CAIRO: Students of the American University in Cairo are setting forth the practice of revolution as they take Egypt’s notions of housing to entirely new levels of innovation.
AUC students, who form the bulk of the Sustainable Livable Interactive Design (SLIDES) team, have been working on developing a fully self-sustaining, solar-powered house with which they have earned themselves a spot in the prestigious, inter-collegiate Solar Decathlon competition held in Madrid, Spain. AUC is the first university in the Middle East and Africa to participate in the Solar Decathlon Europe.
Temperatures in Egypt are spiking due to global warming caused by the continuous pollution of the environment. Energy demands are at an all time high, and will threefold by 2030 according to UN reports. With many obstacles out of the way of Egypt’s science and development agenda, AUC has taken full advantage of this new dawn to face these environmental challenges with their SLIDES project.
The Solar House is completely energy self-sufficient, gaining energy from the sun through photovoltaic cells and solar thermal panels on the roof. Modern technology and techniques have been tested and applied to the solar house to address the main challenges it may face in Egypt: cooling and water shortage.
Through the house’s innovative architecture, natural ventilation and cooling will be maximized and the need for electricity for air-conditioning will be reduced. In order to save water, conservation measures are taken including the integration of a water filtration system that supplies recycled water for drip-irrigation and toilet flushing. The house’s thermal mass flooring system and insulated walls are designed specifically to both trap heat when possible and to emit that heat when necessary. Passive techniques like these are exploited to decrease energy consumption and thus create a more sustainable living environment.
Though adapted to accommodate modern times, the Solar House is inspired mainly by Ancient Egyptian architecture. Students of architecture have been working on applying traditional techniques to the house in different ways; yet maintaining a modern exterior and interior. An ancient technique used by the Egyptians is the interlocking of stones. This concept is transformed to takes the form of a Voronoi diagram – the structure of which is resonated throughout the exterior and interior of the house. The purpose of this structure is both technical and aesthetic as it contributes to the house’s functionality and its modern façade. The SLIDES architects claim to have aimed at reviving history while preserving Egyptian culture by presenting it in a contemporary form.
One of the most important aspects of the Solar House is its screen – a parametric design created to regulate exposure to the sun. Taking on a modern form of the traditional Arabic “mashrabia,” the screen is to function as a double-layered perforated skin over the Solar House. This is an essential part of the entire design as the Solar House is constructed in a way so as to optimize solar gain. The purpose of the double layer is to allow for the ability to control the size of the perforations in the screen, permitting optimal sunlight penetration at any time of day; thus creating optimal living conditions.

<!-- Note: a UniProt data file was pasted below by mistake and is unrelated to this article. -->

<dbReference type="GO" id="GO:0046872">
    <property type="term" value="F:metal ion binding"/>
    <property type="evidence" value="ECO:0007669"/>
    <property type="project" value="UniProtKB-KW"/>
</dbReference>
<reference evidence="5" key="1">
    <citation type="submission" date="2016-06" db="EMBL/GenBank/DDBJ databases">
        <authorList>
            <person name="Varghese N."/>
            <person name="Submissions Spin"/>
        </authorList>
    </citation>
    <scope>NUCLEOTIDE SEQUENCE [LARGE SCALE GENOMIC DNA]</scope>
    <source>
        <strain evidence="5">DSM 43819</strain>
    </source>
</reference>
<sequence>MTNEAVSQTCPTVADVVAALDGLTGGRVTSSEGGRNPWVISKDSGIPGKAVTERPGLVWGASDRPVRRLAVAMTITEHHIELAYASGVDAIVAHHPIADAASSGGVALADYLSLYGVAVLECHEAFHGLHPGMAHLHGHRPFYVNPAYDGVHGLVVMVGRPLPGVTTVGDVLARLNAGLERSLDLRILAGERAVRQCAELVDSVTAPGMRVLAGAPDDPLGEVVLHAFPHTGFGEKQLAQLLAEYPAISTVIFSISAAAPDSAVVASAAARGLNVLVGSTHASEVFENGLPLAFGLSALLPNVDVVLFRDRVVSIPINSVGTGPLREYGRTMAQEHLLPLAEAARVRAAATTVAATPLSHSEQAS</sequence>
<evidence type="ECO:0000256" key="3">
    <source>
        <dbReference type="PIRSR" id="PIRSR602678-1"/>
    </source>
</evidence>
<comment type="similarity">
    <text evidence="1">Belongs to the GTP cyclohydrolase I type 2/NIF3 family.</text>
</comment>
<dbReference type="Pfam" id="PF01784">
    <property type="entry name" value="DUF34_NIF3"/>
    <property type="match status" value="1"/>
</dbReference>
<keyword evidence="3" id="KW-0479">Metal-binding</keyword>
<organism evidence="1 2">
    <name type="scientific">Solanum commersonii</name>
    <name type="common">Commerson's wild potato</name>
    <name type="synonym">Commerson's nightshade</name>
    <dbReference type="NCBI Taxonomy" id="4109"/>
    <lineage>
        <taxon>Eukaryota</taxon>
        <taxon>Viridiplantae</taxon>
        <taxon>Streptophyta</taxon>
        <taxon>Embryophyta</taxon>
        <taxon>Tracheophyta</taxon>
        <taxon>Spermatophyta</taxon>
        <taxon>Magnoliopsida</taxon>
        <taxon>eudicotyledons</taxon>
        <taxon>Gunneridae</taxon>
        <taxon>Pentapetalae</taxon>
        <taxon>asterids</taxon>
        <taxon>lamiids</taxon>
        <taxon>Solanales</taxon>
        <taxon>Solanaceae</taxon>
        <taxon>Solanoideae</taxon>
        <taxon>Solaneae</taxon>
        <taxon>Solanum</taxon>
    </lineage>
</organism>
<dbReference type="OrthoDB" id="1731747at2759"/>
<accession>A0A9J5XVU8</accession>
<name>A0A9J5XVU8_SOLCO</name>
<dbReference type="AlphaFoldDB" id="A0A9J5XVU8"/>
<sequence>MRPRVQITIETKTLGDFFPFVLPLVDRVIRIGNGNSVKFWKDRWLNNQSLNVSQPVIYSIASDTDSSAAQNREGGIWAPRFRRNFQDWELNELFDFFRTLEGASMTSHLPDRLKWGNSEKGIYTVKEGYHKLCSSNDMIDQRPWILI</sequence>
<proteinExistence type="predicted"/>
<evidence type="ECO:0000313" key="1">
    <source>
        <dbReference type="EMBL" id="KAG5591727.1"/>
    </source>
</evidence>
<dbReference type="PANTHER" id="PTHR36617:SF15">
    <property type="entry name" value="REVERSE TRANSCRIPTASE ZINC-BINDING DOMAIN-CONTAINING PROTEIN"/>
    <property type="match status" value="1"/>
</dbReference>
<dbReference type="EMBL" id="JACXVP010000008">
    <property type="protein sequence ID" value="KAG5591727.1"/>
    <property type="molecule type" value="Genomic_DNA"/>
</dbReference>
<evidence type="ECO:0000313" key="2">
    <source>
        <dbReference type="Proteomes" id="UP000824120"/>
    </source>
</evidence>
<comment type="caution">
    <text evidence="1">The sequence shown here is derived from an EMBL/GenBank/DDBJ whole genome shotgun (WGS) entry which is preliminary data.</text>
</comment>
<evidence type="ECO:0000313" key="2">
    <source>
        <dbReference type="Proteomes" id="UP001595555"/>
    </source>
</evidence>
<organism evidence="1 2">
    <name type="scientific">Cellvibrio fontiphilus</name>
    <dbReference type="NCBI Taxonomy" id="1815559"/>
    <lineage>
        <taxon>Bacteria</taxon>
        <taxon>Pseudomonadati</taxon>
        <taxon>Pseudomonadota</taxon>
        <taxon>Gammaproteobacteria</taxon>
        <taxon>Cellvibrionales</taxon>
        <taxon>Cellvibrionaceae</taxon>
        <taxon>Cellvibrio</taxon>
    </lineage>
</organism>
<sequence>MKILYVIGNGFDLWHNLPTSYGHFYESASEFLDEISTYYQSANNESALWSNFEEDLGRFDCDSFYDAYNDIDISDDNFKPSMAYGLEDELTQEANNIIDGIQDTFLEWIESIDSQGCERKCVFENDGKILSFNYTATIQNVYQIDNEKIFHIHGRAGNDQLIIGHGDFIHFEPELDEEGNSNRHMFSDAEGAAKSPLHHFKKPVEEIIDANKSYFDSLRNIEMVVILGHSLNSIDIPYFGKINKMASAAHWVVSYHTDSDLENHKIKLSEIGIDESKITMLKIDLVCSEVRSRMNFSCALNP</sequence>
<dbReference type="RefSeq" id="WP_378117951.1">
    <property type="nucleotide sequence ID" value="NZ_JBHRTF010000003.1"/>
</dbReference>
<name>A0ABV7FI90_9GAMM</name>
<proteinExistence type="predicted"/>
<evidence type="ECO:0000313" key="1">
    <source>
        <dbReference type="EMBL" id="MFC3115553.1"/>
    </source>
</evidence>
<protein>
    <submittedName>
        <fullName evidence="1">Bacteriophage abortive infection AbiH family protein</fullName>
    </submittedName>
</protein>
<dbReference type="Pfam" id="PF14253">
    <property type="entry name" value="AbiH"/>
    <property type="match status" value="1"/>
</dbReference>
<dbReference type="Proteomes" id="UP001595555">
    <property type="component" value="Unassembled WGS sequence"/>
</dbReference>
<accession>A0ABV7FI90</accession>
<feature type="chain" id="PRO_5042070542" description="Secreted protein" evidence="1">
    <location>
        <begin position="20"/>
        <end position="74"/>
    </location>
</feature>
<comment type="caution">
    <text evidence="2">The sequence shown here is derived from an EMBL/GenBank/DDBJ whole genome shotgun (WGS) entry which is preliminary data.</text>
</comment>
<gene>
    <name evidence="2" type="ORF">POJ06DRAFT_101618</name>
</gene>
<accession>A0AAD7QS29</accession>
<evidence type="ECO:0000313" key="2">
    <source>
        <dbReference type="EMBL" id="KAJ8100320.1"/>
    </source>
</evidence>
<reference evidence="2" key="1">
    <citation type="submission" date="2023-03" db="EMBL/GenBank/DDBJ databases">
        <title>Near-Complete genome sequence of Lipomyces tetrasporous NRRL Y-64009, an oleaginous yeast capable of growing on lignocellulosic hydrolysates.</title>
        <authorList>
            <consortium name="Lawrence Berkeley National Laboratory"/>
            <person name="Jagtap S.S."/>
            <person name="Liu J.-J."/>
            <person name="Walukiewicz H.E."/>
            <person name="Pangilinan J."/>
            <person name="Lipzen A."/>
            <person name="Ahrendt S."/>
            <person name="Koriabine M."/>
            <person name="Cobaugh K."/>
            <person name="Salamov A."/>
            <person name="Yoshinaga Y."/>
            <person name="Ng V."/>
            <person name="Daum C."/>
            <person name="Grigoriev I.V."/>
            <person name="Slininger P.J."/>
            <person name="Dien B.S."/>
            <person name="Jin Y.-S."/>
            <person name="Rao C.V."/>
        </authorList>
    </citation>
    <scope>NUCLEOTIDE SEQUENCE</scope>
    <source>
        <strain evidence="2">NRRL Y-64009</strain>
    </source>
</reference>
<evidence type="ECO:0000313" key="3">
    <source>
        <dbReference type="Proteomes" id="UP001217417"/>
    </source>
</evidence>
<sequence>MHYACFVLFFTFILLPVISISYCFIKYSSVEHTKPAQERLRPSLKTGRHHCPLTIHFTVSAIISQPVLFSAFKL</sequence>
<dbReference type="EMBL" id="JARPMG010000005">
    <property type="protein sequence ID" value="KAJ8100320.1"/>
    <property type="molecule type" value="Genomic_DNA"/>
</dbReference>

The interior of the house echoes the same concepts as the exterior of the house, namely functionality and efficiency. The house is divided into zones which optimize circulation and ventilation as well as privacy. Space is maximized through the integration of customized and built in furniture that folds into walls, utilizing otherwise idle space.
Project manager and AUC research assistant, Mohamed Aly, stressed that the entire process, from the testing to the application, and from manufacturing to building, will be done as responsibly and ecologically as possible. The estimated cost of this two year project is LE 6.9 million. The team is still looking for sponsors, but prominent candidates have already shown much interest in this innovatively fresh project.
The architecture and engineering of the Solar House reverberate sustainability and environmental amenability. With this project, the students of the SLIDES team hope to raise awareness, and promote responsibility towards Egypt’s deteriorating environment.
The project and its entry in the Solar Decathlon Europe will enhance interdisciplinary learning and inter-professional training, leading to applied research projects and possibly collaboration with industry and professionals. It is also likely to have a great impact on the Energy Industry in Egypt as it opens many doors to research and development in the field.
Upon asking the participating students how they see the future of their SLIDES project unwrap, they answered, with hopeful optimism, that besides their full intention of winning the Solar Decathlon, they believe the SLIDES Solar House has the potential to turn into some of Egypt’s most innovative and ecological business ideas.
The SLIDES Solar House will be presented at the Solar Decathlon Europe in June 2012. The jury will evaluate the house based on ten criteria; hence the contest being a decathlon. The criteria include: functioning of the house, energy efficiency, electrical energy balance, architecture, engineering, innovation, comfort conditions and sustainability as well as communication and social awareness and industrialization and market viability.
The students say they intend to win the Solar Decathlon in 2012.